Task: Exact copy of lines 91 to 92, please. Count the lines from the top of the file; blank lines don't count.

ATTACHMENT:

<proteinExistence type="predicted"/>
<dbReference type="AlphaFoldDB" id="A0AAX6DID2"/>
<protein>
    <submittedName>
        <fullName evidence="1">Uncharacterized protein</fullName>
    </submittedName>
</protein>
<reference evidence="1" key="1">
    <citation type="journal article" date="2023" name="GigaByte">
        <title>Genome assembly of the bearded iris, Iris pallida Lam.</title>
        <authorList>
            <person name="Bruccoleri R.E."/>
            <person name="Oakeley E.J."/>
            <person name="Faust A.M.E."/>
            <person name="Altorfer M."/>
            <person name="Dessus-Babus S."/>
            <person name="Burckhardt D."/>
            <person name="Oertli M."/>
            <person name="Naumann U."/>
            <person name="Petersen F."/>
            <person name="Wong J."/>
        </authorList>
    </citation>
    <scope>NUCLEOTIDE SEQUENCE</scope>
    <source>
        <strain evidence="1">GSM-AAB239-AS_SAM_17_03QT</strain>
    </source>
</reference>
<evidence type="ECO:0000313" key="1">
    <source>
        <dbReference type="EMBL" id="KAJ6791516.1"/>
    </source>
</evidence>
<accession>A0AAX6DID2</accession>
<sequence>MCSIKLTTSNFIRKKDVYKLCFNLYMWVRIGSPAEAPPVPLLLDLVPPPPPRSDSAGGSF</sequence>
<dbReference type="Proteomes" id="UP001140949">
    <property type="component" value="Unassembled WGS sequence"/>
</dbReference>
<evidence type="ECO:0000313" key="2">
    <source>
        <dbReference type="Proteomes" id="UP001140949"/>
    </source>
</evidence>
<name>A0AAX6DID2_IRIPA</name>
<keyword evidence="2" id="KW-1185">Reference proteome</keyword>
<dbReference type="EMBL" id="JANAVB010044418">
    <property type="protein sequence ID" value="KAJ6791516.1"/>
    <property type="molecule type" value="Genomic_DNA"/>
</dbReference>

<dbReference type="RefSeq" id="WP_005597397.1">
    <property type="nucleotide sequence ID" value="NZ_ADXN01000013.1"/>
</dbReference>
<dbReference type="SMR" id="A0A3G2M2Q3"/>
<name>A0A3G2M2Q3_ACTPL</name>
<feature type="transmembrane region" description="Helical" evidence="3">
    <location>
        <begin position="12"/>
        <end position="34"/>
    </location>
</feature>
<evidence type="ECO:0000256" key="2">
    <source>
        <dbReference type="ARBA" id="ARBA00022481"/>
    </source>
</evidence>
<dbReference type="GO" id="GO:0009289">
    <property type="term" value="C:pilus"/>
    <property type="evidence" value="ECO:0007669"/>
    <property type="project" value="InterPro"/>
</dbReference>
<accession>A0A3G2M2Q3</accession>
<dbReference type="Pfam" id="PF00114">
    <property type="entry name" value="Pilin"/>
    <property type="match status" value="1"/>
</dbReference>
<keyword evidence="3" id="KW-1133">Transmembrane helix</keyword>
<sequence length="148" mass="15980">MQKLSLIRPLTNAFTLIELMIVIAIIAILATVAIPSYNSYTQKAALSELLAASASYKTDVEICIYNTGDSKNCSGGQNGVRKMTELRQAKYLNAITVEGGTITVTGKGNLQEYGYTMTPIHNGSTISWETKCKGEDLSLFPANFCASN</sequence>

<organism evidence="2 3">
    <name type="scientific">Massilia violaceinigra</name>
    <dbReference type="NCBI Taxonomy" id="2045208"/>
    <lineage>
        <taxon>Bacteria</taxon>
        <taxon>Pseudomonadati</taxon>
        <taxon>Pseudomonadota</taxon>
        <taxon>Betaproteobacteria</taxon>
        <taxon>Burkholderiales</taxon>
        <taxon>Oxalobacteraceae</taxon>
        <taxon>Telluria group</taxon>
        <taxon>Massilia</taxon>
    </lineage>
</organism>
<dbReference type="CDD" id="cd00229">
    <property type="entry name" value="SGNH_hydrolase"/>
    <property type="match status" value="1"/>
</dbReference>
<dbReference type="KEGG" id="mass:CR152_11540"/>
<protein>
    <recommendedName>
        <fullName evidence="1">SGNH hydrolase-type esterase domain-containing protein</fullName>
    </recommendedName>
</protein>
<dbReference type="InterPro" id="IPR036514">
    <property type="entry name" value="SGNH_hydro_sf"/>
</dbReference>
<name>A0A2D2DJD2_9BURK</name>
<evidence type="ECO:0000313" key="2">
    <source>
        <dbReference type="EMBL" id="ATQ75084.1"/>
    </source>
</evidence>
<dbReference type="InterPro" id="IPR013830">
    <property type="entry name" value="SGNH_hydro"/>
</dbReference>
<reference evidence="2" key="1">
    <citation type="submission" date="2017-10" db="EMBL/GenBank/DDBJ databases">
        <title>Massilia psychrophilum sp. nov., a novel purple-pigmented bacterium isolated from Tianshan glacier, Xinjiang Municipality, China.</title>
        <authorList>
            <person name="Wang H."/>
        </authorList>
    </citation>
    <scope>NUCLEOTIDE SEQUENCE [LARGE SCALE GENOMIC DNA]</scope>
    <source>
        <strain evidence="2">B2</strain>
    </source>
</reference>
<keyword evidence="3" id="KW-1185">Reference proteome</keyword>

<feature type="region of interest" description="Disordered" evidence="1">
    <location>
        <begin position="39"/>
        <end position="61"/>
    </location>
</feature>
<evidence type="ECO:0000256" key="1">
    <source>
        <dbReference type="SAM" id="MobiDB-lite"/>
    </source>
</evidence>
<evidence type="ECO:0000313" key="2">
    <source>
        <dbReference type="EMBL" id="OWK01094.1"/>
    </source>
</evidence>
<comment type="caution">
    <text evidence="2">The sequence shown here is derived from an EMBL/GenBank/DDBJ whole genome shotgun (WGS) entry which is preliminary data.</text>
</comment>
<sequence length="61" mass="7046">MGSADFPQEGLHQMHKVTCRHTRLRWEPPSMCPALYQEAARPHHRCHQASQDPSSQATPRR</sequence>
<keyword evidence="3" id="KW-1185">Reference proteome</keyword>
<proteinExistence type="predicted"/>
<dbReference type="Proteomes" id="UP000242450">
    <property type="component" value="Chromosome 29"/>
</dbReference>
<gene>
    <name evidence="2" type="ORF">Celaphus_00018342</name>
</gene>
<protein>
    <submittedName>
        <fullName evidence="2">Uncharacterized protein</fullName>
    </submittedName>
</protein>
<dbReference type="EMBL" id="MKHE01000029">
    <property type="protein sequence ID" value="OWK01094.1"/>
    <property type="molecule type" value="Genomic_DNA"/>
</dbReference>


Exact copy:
</organism>
<dbReference type="CDD" id="cd00229">